Calyste – Plays cards with his eyes blindfolded
Type of Spiritual Experience
A description of the experience
Flammarion, C., Carroll, L, - Death and its mystery: before death
In his " Iettres sur le magnetisme et le somnambulisme, " published in 1840, Dr. Frapart wrote what follows to a friend :'
I have already told you that Monsieur Ricard had promised to bring to my house, provisionally, Calyste, his best somnambulist, to put him to sleep before the persons whom I should invite, and to make him play cards with his eyes bandaged.: then, if he was in good condition, to put him through other experiments quite as incomprehensible and marvellous.
So yesterday the seance promised by Monsieur Ricard took place, in the presence of sixty persons, all of whom, except for Dr. Teste, were incredulous. I will tell you about what happened.
As soon as Calyste was asleep, or seemed asleep - for I know of no positive sign of sleep-two strangers each laid a handful of cotton wadding on his eyes and over these a large silk handkerchief, the ends of which were brought forward toward the nose and tied.
Then we made sure that the bandage was tightly tied, well placed, and that along its lower border-an all-important precaution-the cotton formed a thick pad which was an impenetrable obstacle to sight. At once eight packs of cards were brought in, still intact; we chose one by chance, tore open the envelop, and began. Monsieur Ricard did not touch the somnambulist, did not speak to him, and it would have been impossible for him to see the hand of the person who was playing. 'When matters had been arranged like this, everything went on as if between two skilful and wide-awake persons. In this way the somnambulist named the cards which he held and those of his adversary'
Such is the fact. Three persons took turns, each of them playing two games, so that a hundred cards passed before Calyste, who often named them and always saw them, as he always played what it was hst to play.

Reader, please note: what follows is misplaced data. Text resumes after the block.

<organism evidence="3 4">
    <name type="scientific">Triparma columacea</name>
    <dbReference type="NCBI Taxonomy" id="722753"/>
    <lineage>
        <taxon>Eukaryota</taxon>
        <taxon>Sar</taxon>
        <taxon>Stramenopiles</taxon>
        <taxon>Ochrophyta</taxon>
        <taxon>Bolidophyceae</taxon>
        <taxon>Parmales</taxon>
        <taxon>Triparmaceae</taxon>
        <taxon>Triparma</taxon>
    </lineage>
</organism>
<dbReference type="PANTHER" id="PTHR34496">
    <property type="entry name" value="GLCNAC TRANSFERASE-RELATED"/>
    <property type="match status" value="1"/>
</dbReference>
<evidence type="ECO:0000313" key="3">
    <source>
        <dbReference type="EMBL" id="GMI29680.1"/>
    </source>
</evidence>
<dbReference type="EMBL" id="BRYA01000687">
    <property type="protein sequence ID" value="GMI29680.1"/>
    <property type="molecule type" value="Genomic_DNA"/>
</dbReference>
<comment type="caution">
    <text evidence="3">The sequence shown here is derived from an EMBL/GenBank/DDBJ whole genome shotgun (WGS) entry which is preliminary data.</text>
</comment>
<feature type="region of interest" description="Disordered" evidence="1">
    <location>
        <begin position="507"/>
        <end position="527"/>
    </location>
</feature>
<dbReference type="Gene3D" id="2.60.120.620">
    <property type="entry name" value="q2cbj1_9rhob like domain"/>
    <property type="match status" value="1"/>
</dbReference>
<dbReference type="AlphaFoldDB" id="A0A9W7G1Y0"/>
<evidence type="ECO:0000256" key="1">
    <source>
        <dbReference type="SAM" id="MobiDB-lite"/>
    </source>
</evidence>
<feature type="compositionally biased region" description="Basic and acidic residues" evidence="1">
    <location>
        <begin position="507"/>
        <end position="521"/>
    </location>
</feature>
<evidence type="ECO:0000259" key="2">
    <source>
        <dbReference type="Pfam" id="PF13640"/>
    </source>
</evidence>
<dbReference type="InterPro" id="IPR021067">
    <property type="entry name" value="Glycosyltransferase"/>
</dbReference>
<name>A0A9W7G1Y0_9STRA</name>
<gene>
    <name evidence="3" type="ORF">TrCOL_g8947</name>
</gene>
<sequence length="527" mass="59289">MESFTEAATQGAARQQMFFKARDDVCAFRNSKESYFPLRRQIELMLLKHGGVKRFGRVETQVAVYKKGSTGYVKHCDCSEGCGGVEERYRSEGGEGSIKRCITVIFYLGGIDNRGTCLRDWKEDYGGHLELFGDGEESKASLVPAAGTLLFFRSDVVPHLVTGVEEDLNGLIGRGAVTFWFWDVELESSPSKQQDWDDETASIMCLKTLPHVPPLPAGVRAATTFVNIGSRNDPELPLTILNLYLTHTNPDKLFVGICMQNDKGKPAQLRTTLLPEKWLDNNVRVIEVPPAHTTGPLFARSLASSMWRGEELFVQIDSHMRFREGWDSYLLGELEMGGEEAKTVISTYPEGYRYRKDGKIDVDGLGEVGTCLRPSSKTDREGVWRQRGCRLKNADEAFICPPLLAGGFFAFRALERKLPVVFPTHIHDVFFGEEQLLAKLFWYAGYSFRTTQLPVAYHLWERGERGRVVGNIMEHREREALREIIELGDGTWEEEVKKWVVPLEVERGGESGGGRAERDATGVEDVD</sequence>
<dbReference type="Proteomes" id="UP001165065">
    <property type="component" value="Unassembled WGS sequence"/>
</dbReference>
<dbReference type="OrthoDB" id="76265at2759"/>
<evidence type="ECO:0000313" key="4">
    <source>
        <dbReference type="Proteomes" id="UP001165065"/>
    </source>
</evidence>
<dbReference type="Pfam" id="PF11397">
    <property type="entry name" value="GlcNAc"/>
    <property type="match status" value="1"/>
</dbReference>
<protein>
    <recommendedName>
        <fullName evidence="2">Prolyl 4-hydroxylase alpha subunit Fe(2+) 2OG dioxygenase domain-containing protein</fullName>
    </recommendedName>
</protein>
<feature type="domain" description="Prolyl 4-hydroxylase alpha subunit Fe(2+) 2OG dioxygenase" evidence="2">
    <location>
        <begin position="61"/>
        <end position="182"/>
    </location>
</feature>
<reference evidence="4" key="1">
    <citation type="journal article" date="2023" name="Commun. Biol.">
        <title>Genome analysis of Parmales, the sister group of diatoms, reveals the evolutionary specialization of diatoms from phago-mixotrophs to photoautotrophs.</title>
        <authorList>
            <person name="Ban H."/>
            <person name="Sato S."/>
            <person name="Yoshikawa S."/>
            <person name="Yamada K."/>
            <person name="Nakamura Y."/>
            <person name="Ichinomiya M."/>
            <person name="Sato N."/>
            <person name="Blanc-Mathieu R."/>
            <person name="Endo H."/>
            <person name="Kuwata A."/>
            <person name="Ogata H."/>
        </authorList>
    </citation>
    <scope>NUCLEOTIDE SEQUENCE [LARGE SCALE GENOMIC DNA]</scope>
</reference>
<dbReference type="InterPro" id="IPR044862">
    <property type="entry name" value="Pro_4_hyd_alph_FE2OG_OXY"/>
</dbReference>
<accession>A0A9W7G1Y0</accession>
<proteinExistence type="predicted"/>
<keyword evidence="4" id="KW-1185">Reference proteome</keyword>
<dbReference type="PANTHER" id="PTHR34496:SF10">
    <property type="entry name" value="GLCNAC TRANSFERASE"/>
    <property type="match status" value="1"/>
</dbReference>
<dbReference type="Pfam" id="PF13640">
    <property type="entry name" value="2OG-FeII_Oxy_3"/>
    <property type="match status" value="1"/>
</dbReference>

Was this experience the result of sleight of hand?
But we were all of us upon our guard, and we scrutinized everything, fingered everything, analyzed everything. For example, did the bandage have some imperceptible fissure? No, for it was composed of two handfuls of cotton wadding and of a silk handkerchief which skeptical and skilful people had adjusted.
'Was the bandage adjusted in such a fashion that the somnambulist could see below it? Besides the cotton placed over the eyes beneath the bandage, some had been pushed up from below, under the bandage, so that the cotton formed a wad.
Had the cards been prepared? No, for the cases of all the packs still carried the revenue stamps.
Did not the somnambulist recognise the cards by touching them ? No, for he named those of his adversary without touching them.
Did not the hypnotist have some means of communication with the somnambulist? No, for the hypnotist did not speak, did not move, did not look at the cards, and did not touch Calyste.
Finally, was it possible for someone by some sort of means to show Calyste the proper play from his own hand? No, for every one remained silent in anxious expectancy, which was soon followed by astonishment and admiration.
Therefore, we were as certain as it is possible to be that we were not deceived in regard to the bandage, the cards, the somnambulist, the hypnotist or the adversary himself.